Conservatism, Power and Authority

Poulos wades into some thickets:

A conservative equipped with Bramwell’s Weberian rulebook, then, is left utterly out in the cold when legitimate institutions fail. A conservative or anyone else bumbling along with one of Matt Yglesias’ fig leaves, however, can at least take refuge among the shards convention, hoping to shore them up against our ruin. The coalition of the willing that invaded Iraq, the NATO coalition that bombed Serbia, and Lincoln’s Grand Army of the Republic all advanced an interpretation of legitimacy, which had its logic to it under the circumstances but also fell significantly short of ‘real’ legitimacy. The real argument about all three of these military bodies, and the wars they fought, is whether, in the absence of true legitimacy, they were justified by power or by authority.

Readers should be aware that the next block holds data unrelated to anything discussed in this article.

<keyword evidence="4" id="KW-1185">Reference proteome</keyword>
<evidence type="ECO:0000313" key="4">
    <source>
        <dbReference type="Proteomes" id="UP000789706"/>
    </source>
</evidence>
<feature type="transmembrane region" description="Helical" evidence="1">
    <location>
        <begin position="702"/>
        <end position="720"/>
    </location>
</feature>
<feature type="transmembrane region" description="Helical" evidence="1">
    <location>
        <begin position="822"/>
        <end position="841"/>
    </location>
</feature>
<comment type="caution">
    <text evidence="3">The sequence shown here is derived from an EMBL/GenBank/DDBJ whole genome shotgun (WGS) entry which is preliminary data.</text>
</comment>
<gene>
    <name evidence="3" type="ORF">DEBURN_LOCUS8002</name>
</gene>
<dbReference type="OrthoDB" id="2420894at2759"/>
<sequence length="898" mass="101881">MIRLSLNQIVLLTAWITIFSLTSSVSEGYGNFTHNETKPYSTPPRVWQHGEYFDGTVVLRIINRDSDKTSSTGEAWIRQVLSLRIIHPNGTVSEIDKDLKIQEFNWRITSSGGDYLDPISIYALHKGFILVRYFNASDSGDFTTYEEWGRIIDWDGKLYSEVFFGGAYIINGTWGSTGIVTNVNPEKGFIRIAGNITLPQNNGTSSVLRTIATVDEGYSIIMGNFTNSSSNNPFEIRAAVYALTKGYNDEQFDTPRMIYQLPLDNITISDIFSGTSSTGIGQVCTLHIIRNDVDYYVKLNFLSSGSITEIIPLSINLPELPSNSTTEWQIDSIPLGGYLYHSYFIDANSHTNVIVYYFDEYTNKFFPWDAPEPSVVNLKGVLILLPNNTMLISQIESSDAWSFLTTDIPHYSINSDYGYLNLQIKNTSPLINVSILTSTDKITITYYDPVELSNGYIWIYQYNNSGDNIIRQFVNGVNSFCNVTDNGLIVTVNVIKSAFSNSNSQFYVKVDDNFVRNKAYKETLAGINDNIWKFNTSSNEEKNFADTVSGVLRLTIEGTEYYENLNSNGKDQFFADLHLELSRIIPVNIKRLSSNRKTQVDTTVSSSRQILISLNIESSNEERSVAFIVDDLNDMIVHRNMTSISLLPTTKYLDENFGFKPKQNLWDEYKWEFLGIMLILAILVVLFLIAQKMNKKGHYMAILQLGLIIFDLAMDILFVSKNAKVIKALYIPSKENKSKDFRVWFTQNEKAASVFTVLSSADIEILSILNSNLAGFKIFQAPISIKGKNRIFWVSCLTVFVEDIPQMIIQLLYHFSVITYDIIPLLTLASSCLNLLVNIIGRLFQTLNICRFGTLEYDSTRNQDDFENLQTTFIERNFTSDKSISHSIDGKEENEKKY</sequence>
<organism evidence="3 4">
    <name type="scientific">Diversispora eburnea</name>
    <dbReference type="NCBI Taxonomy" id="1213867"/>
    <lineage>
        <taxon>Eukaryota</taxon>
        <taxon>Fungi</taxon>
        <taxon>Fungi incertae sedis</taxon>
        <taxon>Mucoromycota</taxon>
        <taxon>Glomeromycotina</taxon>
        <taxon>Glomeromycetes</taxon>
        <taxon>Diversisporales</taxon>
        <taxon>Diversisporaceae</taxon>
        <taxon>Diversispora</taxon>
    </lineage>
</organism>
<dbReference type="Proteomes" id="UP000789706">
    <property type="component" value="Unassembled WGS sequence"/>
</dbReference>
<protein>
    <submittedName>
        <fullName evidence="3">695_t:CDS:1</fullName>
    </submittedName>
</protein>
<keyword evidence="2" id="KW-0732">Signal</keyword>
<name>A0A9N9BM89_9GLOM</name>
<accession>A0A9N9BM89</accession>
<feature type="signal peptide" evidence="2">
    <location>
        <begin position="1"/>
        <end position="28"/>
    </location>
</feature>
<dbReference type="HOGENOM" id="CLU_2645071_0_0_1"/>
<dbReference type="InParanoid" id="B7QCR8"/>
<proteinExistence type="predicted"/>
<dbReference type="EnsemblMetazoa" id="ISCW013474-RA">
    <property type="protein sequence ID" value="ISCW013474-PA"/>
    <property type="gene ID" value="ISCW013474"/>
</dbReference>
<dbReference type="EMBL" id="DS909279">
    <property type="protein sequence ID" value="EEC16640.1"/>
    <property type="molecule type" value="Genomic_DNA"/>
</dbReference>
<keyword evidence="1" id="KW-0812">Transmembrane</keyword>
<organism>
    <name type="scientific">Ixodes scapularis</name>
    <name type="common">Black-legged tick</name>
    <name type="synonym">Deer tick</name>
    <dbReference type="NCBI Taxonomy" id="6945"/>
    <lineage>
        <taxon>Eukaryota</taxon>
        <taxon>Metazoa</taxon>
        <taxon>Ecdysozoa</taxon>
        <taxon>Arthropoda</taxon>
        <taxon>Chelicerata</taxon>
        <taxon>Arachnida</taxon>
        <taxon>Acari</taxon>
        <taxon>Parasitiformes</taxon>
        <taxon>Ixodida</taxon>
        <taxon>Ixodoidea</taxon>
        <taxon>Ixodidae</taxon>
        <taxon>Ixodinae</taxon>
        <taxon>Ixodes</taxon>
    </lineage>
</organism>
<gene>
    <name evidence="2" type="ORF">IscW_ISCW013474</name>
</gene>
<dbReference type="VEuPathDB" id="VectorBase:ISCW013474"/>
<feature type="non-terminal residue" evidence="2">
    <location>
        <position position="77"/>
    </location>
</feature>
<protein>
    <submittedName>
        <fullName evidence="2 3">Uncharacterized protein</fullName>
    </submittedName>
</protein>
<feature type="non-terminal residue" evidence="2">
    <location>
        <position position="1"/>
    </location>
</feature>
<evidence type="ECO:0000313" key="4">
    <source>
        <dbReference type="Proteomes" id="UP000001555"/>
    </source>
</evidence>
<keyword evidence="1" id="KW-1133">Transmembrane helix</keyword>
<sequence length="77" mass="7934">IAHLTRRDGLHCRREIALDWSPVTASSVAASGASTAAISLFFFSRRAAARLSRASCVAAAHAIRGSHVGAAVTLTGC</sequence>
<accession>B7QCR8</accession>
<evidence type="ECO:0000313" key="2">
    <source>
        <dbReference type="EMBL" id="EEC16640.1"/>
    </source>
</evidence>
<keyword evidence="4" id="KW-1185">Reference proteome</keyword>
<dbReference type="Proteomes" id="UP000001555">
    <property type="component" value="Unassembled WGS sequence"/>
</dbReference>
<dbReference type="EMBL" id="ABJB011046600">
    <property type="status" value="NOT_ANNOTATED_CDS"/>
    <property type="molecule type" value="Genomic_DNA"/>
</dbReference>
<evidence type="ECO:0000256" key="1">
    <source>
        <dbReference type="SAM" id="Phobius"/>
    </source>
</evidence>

One favorite Oakeshott anecdote: at a National Review confab where Oakeshott was unfortunate enough to speak, his address received utter bewilderment from the muckety-mucks and Buckley proteges in the crowd. In the end, one of them mustered a question: "Excuse me, Mr Professor. But what does any of this have to do with the power of the president of the United States?" "Oh," Oakeshott reportedly replied. "The president of the United States has no power. He has authority."